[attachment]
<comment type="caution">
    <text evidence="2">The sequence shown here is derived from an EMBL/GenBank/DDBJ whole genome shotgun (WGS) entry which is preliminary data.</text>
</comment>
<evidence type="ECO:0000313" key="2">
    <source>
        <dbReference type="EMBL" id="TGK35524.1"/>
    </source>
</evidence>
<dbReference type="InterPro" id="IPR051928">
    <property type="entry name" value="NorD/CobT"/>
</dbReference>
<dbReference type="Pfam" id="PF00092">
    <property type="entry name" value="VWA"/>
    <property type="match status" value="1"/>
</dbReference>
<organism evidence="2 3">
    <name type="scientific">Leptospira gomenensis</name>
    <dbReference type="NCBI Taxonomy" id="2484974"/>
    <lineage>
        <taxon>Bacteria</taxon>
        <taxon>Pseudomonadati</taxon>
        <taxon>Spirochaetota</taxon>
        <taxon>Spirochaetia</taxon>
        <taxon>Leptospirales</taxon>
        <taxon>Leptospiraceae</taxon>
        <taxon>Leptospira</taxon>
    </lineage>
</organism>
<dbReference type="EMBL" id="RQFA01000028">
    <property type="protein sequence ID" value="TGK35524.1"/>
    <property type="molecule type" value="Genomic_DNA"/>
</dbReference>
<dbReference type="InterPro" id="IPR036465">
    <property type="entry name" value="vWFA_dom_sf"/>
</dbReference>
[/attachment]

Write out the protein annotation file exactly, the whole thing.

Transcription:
<comment type="caution">
    <text evidence="2">The sequence shown here is derived from an EMBL/GenBank/DDBJ whole genome shotgun (WGS) entry which is preliminary data.</text>
</comment>
<evidence type="ECO:0000313" key="2">
    <source>
        <dbReference type="EMBL" id="TGK35524.1"/>
    </source>
</evidence>
<dbReference type="InterPro" id="IPR051928">
    <property type="entry name" value="NorD/CobT"/>
</dbReference>
<dbReference type="Pfam" id="PF00092">
    <property type="entry name" value="VWA"/>
    <property type="match status" value="1"/>
</dbReference>
<organism evidence="2 3">
    <name type="scientific">Leptospira gomenensis</name>
    <dbReference type="NCBI Taxonomy" id="2484974"/>
    <lineage>
        <taxon>Bacteria</taxon>
        <taxon>Pseudomonadati</taxon>
        <taxon>Spirochaetota</taxon>
        <taxon>Spirochaetia</taxon>
        <taxon>Leptospirales</taxon>
        <taxon>Leptospiraceae</taxon>
        <taxon>Leptospira</taxon>
    </lineage>
</organism>
<dbReference type="EMBL" id="RQFA01000028">
    <property type="protein sequence ID" value="TGK35524.1"/>
    <property type="molecule type" value="Genomic_DNA"/>
</dbReference>
<dbReference type="InterPro" id="IPR036465">
    <property type="entry name" value="vWFA_dom_sf"/>
</dbReference>